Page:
President Trump calls Oakland 'violent' during 1st debate, claims democrats are to blame

ByLiz Kreutz and Lauren Gee KGO logo
Thursday, October 1, 2020
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President Donald Trump and challenger Joe Biden met on the debate stage Tuesday night in Ohio. Here are key early takeaways from the first of three scheduled presidential debates before Election Day on Nov. 3.

SAN FRANCISCO (KGO) -- During the first presidential debate between President Donald Trump and Democratic challenger Joe Biden on Tuesday night, Pres. Trump mentioned the Bay Area, more specifically, the city of Oakland while sparring over the issue of race and law and order.

Following a summer of racial unrest and protests, the president called Oakland "violent" and blamed that democrats running the city were to blame.

FACT CHECK: Claims from President Trump, Joe Biden's first debate

Trump: "During the Obama-Biden administration, there was tremendous division. There was hatred. You look at Ferguson, you look at -- you go to very -- many places. Look at Oakland, look what happened in Oakland, look what happened in Baltimore, look what happened -- frankly it was more violent than what I'm even seeing now."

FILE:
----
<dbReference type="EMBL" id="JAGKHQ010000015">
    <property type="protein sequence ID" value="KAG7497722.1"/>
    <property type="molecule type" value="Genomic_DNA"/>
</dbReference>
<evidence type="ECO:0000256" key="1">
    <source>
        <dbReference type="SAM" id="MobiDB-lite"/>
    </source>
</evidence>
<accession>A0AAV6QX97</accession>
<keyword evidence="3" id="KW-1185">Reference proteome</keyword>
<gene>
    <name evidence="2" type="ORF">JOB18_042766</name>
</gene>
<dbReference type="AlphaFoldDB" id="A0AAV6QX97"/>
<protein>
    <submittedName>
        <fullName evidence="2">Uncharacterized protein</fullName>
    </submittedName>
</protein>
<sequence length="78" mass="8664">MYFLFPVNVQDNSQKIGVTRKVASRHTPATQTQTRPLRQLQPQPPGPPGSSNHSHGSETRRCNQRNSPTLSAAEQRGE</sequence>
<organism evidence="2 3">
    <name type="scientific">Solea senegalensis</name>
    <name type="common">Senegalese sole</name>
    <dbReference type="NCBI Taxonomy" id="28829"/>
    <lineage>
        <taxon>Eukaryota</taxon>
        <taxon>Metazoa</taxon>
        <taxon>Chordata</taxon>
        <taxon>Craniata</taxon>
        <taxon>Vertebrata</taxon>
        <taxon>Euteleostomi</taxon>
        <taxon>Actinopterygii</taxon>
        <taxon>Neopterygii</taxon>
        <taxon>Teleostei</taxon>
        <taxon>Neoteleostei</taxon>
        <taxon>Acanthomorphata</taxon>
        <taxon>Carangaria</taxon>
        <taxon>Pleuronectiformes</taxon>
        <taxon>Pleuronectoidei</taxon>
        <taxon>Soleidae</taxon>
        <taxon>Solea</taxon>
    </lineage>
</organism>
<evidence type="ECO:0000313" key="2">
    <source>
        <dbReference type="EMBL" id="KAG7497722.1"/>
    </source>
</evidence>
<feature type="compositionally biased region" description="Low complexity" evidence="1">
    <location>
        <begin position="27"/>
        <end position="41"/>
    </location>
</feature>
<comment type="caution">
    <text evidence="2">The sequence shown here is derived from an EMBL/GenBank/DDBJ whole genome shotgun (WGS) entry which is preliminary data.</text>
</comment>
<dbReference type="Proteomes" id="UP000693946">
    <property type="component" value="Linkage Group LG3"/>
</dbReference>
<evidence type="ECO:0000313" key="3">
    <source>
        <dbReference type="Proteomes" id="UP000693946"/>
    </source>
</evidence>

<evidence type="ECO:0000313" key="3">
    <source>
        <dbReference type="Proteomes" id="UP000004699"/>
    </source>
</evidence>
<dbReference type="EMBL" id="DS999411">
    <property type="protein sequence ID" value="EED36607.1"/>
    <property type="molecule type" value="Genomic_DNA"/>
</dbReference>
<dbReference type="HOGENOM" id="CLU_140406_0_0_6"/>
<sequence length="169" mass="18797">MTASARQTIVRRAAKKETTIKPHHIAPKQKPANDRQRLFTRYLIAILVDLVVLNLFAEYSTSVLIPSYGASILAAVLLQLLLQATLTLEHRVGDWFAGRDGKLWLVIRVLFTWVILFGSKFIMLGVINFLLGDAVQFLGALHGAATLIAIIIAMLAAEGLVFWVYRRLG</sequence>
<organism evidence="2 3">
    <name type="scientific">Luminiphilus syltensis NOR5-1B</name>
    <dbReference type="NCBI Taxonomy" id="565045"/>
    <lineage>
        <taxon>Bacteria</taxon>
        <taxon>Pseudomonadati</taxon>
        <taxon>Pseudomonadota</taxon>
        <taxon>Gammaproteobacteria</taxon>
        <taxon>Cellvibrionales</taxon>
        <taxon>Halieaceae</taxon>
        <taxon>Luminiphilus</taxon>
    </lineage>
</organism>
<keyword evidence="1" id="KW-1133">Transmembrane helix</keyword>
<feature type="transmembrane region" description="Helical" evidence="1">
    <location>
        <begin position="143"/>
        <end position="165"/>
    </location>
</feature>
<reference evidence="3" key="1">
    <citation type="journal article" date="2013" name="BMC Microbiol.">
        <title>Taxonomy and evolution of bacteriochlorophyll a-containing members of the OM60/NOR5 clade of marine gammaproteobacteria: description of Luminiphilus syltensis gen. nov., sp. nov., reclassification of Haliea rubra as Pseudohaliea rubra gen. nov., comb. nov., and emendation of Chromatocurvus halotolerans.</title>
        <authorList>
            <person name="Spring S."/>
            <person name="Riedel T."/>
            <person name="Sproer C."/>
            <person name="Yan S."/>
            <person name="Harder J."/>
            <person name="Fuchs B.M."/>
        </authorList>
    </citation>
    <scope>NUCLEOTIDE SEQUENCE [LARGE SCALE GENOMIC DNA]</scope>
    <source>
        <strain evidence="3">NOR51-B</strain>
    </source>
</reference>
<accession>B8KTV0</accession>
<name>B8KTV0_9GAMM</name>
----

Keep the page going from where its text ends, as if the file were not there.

Biden: "Oh, my lord."

Trump: "But the reason --"

Biden: "This is ridiculous."

Trump: is the Democrats that run these cities --

Biden: "Absolutely ridiculous."

Trump: "--don't want to talk, like you, about law and order."

This wasn't the first time the president made remarks about the East Bay city.

Following the death of George Floyd, he called Oakland "a mess" and suggested deploying federal agents into the area.

VIDEO: Gov. Newsom, Mayor Schaaf reject Trump's offer to deploy federal officers in Oakland

In July, Oakland's Mayor Libby Schaaf was quick to respond and told ABC7 News that the city didn't need guards, they needed personal protective equipment to battle COVID-19.

After Tuesday night's debate, Oakland's mayor didn't tweet about the debate. Instead, she shared a video titled, "Oakland, we love you."

The first debate also featured heated clashes over the president's handling of the pandemic, the integrity of the election results, deeply personal attacks about Biden's family and how the Supreme Court will shape the future of the nation's health care. Trump also refused to condemn white supremacists who have supported him, telling one such group known as Proud Boys to "stand back and stand by.''

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AP contributed to this report.